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Letters To Us


February 2005

Hi Rick,

I enjoyed your review on the Dynaudio C2 very much. I'm in the market to purchase a pair of speakers to replace my B&W 804N. My only interest is Home Theater. My budget is somewhere in the $8K area. I have an option of purchasing two different speakers from a demo show room. The first is the C2 and the other is the Wilson Watt puppy 5.1. The latter is actually second hand while the C2 is new. Both will fit my budget seeing that they are not brand new. I wonder if you recommend the C2 for HT applications?

I'm using the Lexicon MC8 and a Lexicon amplifier the CX 7 (140 watt x 7). The new pair will be paired with a new Velodyne sub the 12" DD. My main problem with the 804N is playing constantly with the volume. I feel that at low volumes, or moderate volumes (2 year old girl in the house) it sounds rather dull. I value your thoughts.

Thanks very much,

Ran Moyal



I didn't audition the C2s for HT, so cannot comment from direct experience. In response to the specifics of your situation, I can make the following comments:

The amp should drive the C2s without any problem. They are not power-hungry, and assuming that you are not using them in a ballroom, it should work well. Moreover, with the Veoldyne, the demand on your amp will be even lower. At the same time, one of the great strengths of the C2s that I noted is that they are very consistent in their character no matter what the volume level. At low volumes, they had the same 'life' and pretty much the same dynamics as at high volume.

I am unable to comment on the 5.1s in the same vein. While I have heard them many times, and while I think that they are terrific speakers, I haven't had them in my home. A colleague at Enjoy the Music.com™, whose tastes I know and whose opinion I value a great deal, loves the 5.1s. Further, they are known to be efficient and to sound very good at low volumes as well. Either system would clearly be at the high end for a HT application. My own HT speakers are great, but much more modest (Vienna Acoustics Mozarts) and are very satisfying. The C2s are in another league, as are the Watt/Puppys. I would comment on two other things:

1. You would need to have a large room if you plan to have four of either of these for HT. And if you do not plan to have four, I wonder what you might have for the rear channels that would complement them (in particular, the Wilsons).

2. Getting either of these systems in mint or new condition for $8K in your country is a good deal. You seem to indicate that the C2s are new (and then imply that they are a demo pair). Since the price new is half again as high here in the US, $8K is a relative "steal". I know I haven't completely answered your question but I hope that these comments help.

Best wishes,

Rick Jensen


February 2005

Hello Steven,

Love the website!  You really tell it like it is (ok anuff butt kissing) please help with some free info,just bought a set of 1977 Klipsch LA Scalas and want to dampen my two horns (tweeter and midrange ) what would you recommend ,I am handy with my hands ( at least that's what my wife say's )so if it gets complicated its ok, thanks for any help.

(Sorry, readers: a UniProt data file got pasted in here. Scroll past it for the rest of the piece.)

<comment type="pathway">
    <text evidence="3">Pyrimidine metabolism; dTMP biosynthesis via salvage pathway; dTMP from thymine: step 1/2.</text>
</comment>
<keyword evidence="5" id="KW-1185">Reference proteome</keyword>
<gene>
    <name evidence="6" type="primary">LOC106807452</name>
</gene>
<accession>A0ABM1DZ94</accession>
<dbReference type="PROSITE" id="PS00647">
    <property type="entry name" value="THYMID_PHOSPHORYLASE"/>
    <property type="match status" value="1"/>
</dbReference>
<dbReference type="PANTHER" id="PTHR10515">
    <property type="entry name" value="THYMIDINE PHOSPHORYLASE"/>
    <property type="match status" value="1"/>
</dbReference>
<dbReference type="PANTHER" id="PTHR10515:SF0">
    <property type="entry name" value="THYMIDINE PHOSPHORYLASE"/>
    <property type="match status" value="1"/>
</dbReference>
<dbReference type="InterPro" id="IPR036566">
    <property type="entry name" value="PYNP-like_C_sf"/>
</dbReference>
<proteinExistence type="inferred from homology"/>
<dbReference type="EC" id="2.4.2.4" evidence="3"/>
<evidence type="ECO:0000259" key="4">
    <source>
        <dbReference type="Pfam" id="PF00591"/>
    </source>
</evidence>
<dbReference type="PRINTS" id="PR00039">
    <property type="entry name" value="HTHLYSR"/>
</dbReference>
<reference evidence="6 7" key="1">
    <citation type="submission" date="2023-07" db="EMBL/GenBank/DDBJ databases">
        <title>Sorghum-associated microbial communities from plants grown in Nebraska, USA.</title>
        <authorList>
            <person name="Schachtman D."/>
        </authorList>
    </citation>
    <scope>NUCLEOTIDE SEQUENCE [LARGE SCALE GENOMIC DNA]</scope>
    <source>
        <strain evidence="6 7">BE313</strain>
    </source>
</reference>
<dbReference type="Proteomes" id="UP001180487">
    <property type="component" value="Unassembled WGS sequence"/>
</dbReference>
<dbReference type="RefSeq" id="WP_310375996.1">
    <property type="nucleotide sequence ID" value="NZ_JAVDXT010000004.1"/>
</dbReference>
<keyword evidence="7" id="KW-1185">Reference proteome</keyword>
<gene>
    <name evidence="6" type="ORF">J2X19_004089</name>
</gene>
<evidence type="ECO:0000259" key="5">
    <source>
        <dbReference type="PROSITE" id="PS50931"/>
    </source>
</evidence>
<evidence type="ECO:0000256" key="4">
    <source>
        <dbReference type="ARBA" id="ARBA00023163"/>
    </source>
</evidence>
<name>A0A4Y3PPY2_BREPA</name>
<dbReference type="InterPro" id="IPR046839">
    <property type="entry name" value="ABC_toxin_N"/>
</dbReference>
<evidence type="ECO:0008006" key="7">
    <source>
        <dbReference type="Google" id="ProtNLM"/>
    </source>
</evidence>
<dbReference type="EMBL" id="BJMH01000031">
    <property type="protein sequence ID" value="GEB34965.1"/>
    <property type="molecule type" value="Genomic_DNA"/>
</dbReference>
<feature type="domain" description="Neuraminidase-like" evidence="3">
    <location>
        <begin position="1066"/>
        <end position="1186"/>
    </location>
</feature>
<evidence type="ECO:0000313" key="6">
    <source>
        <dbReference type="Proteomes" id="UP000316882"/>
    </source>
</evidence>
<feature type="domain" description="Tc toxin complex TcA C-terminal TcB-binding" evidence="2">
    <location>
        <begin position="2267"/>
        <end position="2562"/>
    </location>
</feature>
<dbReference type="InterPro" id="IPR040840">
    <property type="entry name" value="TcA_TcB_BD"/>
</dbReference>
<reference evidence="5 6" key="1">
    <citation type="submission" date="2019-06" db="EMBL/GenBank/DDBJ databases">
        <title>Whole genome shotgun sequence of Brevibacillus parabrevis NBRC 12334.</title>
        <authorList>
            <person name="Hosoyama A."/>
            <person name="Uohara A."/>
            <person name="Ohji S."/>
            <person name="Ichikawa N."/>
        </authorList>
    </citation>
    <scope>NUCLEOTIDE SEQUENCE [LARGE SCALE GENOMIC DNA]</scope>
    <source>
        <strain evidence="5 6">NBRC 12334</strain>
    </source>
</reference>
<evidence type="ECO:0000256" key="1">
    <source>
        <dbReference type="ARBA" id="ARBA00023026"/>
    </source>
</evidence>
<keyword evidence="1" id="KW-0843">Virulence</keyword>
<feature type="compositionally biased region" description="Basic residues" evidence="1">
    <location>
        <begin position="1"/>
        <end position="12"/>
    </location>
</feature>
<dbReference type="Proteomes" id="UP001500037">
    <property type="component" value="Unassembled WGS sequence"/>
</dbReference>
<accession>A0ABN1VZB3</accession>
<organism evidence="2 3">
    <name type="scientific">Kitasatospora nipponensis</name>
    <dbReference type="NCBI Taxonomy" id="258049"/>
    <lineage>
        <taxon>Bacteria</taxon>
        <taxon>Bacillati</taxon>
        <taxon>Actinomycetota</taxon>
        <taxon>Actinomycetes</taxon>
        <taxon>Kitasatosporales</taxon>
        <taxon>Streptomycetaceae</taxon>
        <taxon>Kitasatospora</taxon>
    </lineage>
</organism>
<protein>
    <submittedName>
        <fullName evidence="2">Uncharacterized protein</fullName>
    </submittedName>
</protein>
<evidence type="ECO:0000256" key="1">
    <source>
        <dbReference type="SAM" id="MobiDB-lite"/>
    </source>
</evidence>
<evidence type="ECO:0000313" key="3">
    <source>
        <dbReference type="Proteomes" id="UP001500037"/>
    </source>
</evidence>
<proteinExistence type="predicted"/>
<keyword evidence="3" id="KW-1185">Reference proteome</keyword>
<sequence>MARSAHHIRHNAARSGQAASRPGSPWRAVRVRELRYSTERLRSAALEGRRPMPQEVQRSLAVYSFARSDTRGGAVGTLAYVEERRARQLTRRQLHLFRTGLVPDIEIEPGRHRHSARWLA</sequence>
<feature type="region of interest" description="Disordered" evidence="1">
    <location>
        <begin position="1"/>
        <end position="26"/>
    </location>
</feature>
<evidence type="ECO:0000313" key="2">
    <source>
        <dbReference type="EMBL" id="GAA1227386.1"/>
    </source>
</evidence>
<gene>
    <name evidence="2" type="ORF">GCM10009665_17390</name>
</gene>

Lee White



Thanks for your e-mail and always glad to help. There are various ways to dampen (reduce vibration) the horns. There is clay, there is Dynamat, and other techniques. Dynamat is a good start as it is available in many thicknesses and can be removed if needed. Always glad to help :)

Enjoy the Music,

Steven R. Rochlin


February 2005

Hi Rick,

I saw your review of the Stereovox HDXV, and I wondered by chance, would you like to sell your Sony X77ES CD player? I'm in the process of putting together a nice-sounding system, and for the price-level, heard great thing about the Sony. I understand this will seem like a weird letter resulting from one of your reviews, but I thought I would take the chance; see if something newer had caught your ear?

Thanks for your time,

R. Smith



Thanks for the inquiry. I use the Sony as a transport only, it's DAC being long outdated. If you're looking for a complete CD player, then there are lots of much better ones out there for reasonable money. In fact, if you check out my reviews of such things as the Stillpoints and ERS paper in the archives of enjoythemusic, you will see there are ways to discover incredible music in quite outdated equipment.

Just last night, in fact, I opened up my Muse DAC and added pieces of ERS paper to the top of the DAC chips, the CS8412 chip used for re-clocking the incoming digital signal, and the digital filter chip. (I also have large sheets of ERS covering [but not touching] the re-clocking board and the entire analog section, which I had been using for a couple of years now). he music went from merely great to World Class, which is the long way around to say no, I'm not interested in selling the Sony CD player right now.

The $100 Stereovox HDXV, btw, was used in the Stereovox room at CES in a digital playback system that cost $156K. It is the only digital cable they now make, and for good reason. On the horizon, keep an eye out for my upcoming review of the Boston Audio Design Tuneblocks.

Best of luck,

Rick Becker


February 2005


Recently, I purchased Robert Harley's The Complete Guide To High-End Audio. In it, he wrote "Many excellent CD players are available for under $1000, including some legitimate 'high end' machines that sell for as little as $300." Could you name some excellent CD players for under $1000?